Following NASA’s recently proposed rule that requires federal contractors to disclose their greenhouse gas emissions, two Republican senators have accused the space agency of overstepping its authority and straying from its core space exploration mission.
Sen. Ted Cruz from Texas, a senior member of the Senate Commerce Committee, and Sen. Eric Schmitt from Missouri, another senior member of the committee’s space wing, voiced concerns that NASA is advancing the “woke” agenda of the Biden administration and could threaten the rare bipartisan support that NASA receives in Congress.
“I do worry sometimes that we may be losing focus on what makes America the preeminent spacefaring nation,” Sen. Cruz told NASA Administrator Bill Nelson during a budget hearing on Tuesday (May 16), according to Space News’ Jeff Foust (opens in new tab). “Rather than helping us win the space race, the proposed rule would ensure that NASA could do less exploration and less science for more taxpayer dollars.”
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“You and I in this committee have a different approach to what is happening to the Earth’s climate,” Nelson said. “It so happens that NASA is in the middle of this.”
The regulation being slammed by Republicans was proposed (opens in new tab) jointly by NASA, the General Services Administration and the Department of Defense on Nov. 14, 2022. The rule, which requires federal contractors to disclose their greenhouse gas emissions and submit science-backed targets to reduce them, would increase costs for federal agencies and contractors by $4 billion, over a dozen Republicans argued in a letter (opens in new tab) sent to the space agency in early March.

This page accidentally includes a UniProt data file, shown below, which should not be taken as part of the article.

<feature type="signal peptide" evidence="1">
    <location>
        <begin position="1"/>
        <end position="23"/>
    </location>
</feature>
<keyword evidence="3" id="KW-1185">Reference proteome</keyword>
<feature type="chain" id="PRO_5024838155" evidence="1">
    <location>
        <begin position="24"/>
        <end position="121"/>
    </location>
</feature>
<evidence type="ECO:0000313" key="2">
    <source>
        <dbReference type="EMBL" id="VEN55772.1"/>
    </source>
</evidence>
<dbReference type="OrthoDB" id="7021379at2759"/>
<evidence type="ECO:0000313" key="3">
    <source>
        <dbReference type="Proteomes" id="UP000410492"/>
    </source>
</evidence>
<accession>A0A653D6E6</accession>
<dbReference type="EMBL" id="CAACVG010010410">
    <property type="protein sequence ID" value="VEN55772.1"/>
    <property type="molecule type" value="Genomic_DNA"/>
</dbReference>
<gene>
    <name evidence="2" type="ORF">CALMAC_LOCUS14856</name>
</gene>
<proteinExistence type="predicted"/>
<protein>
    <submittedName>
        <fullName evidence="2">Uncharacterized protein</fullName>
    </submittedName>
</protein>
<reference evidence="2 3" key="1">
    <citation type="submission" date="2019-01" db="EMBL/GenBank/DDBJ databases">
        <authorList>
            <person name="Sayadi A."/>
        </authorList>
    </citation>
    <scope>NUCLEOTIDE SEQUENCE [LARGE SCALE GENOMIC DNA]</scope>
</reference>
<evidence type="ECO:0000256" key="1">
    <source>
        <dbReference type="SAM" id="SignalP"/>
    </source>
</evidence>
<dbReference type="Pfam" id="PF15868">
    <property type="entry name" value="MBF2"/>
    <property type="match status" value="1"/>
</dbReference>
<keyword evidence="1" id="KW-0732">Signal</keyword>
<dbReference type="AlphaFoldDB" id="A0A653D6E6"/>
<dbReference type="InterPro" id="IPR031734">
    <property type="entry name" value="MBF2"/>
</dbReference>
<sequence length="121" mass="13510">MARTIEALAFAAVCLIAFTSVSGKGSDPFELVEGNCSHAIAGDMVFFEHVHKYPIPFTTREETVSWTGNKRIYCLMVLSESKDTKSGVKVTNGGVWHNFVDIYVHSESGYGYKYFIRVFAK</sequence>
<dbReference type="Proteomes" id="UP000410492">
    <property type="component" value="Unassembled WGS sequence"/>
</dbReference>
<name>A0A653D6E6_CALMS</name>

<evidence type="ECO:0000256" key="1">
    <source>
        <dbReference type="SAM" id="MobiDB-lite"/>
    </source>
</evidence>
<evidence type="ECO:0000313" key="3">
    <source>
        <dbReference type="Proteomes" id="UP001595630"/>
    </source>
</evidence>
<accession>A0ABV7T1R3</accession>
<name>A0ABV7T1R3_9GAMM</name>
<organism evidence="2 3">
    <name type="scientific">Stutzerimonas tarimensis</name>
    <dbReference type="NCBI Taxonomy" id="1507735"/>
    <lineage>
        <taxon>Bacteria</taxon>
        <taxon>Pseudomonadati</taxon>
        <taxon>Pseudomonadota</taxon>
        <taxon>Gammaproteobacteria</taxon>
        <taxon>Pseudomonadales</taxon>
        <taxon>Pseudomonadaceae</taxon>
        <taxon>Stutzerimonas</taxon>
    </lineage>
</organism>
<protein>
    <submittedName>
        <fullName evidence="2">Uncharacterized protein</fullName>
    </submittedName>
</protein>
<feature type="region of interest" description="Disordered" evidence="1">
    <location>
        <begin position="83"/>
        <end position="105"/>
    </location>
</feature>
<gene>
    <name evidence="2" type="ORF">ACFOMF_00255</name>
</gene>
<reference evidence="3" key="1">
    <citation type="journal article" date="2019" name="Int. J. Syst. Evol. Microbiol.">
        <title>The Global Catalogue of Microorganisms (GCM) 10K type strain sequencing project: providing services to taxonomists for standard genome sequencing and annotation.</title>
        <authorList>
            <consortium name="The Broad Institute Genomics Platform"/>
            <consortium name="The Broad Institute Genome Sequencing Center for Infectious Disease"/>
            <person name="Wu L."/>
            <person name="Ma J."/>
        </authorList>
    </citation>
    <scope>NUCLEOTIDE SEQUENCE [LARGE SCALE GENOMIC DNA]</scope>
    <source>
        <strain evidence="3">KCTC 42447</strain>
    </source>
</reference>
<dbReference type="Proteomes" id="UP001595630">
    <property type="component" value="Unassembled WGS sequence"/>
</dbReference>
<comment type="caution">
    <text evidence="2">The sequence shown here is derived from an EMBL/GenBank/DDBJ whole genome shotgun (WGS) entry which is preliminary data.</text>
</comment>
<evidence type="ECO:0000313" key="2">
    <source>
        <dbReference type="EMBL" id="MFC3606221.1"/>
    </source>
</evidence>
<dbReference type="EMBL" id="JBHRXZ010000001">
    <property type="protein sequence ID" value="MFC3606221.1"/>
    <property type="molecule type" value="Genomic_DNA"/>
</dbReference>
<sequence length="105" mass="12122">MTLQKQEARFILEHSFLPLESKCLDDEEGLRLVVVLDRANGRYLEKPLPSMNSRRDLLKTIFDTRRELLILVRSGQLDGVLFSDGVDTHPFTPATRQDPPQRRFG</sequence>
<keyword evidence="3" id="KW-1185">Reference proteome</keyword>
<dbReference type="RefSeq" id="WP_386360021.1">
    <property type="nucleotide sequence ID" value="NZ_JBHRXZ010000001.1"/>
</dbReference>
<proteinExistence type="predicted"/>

In addition to disclosing and reducing greenhouse gas emissions, the proposed rule also requires contractors to estimate and reveal climate-related financial risk, measures that are “ever-changing” and “impossible” for an entire industry to follow, Republicans said in the same letter. The high upfront and annual costs to adhere to the proposed rule would prompt companies with limited resources to quit working with government contracts, they wrote.
NASA would end up bearing a large chunk of the $4 billion costs, which would in turn “remove dollars that otherwise would be available to go to the moon and Mars… Just how much are y’all driving up costs because of the political mandate from the White House?” Sen. Cruz told Nelson on Tuesday, according to SpacePolicyOnline.com’s Marcia Smith (opens in new tab).
Nelson defended the specifics of the proposed rule, saying he could waive the requirement for small businesses and emphasized that NASA will continue to operate as “not only bipartisan but non-partisan.”
Cruz and Schmitt also raised concerns about NASA’s budget request for fiscal year 2024, which includes $22 million for diversity, equity and inclusion (DEI) initiatives via its Office of Diversity and Equal Opportunity. The senators said such efforts could cause NASA to lose focus from the purported space race between the United States and China, which has announced its own planned crewed landing mission to the moon around 2030.
The requested funds for NASA’s diversity initiatives have “little to do with winning what you have called a space race between the free world and China,” Sen. Cruz told Nelson on Tuesday.
“America cannot afford to take its eye off the ball with the rising threat of the CCP [Chinese Communist Party]. We must be laser-like focused on our approach, and I can assure you that China has no interest in out-DEI-ing us, and they’re not intimidated at all by this divisive radical policy that’s found its way into this budget,” Cruz said.
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